One of the most interesting moments for me this season has been the elevator conversation between Joan and Peggy regarding Peggy’s firing of the artist who drew that profane cartoon of Joan. I think there’s an argument to be made that neither of their approaches to the situation was entirely correct, and that the middle ground route is something that women, collectively speaking, are in the process of defining at that particular point in time.

      And regarding the other women: wow, poor Midge, huh?

      And thanks for bringing up Buffy, since it didn’t look like anyone else was going to. Strong female lead in a show ultimately about collective female empowerment (which the series finale took to the most literal extreme possible) which regularly garnered a diverse demographic. It was my only must-see TV during my college and grad school years. There are whole swaths of Twilight fandom I want to give DVD sets to, since Bella Swan really is a terrible, terrible female role model.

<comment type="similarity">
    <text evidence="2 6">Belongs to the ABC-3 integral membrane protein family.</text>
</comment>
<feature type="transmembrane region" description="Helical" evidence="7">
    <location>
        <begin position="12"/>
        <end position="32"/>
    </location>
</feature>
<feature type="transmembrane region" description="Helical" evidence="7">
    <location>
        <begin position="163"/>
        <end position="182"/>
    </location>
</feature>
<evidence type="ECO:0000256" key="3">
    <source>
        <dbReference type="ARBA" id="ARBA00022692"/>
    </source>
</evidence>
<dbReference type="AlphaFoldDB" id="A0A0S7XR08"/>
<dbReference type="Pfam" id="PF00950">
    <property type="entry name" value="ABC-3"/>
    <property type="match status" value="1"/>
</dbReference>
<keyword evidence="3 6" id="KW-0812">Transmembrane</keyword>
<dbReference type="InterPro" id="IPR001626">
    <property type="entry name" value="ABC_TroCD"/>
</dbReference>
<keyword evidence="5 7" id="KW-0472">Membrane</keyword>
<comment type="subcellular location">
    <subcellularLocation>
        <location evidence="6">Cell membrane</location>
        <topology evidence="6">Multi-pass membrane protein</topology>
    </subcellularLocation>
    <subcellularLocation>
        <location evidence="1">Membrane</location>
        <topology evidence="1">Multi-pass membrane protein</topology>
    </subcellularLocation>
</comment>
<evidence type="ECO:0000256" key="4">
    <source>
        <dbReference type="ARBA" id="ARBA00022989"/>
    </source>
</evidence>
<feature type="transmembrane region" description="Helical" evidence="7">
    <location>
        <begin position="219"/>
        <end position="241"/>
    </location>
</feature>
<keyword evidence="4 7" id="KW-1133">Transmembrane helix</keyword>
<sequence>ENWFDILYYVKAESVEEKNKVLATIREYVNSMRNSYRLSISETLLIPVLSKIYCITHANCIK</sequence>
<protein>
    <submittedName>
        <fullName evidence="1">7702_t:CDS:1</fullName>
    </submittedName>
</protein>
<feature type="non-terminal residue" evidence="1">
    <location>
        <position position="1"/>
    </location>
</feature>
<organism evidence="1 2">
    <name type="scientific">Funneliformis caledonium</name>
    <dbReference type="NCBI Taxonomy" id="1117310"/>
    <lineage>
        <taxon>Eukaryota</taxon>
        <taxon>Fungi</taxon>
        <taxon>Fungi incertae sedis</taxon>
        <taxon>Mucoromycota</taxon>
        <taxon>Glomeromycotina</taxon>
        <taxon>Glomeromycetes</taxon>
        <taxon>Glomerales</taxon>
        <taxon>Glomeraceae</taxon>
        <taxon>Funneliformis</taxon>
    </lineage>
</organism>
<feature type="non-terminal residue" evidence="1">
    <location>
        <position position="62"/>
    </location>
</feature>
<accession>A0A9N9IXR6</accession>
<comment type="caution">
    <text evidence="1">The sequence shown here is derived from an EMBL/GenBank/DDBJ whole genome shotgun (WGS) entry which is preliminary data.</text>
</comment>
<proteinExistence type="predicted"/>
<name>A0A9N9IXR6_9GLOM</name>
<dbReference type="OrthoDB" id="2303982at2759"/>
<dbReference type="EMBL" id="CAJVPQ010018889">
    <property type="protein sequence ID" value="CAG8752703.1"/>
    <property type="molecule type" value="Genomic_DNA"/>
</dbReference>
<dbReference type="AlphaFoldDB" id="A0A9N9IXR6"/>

• Laura Bogart says:

        Matt, I totally agree with your analysis of Betty. It was so appropriate that she wanted to keep seeing Dr. Edna, a child psychiatrist.

        As for Joan, I agree with you that Joan is, in many ways, an anti-Betty. My Joan-Greg-Roger comments were sparked more by what I was reading on fan boards (::coughcough::not that they’re the first things I read Monday morning::coughcough::), where the prevailing wishful thinking was for a Roger-Joan reunion that might lead her to leave Greg. Sadly, I think her pride may keep her from doing it herself, but I hope I’m proven wrong.

        And yeah, poor Midge. That line “Don, what am I gonna with a check?” was just so heartbreaking. The actress nailed it; we heard a touch of the old Midge’s effortless cool, but weighted with such shame.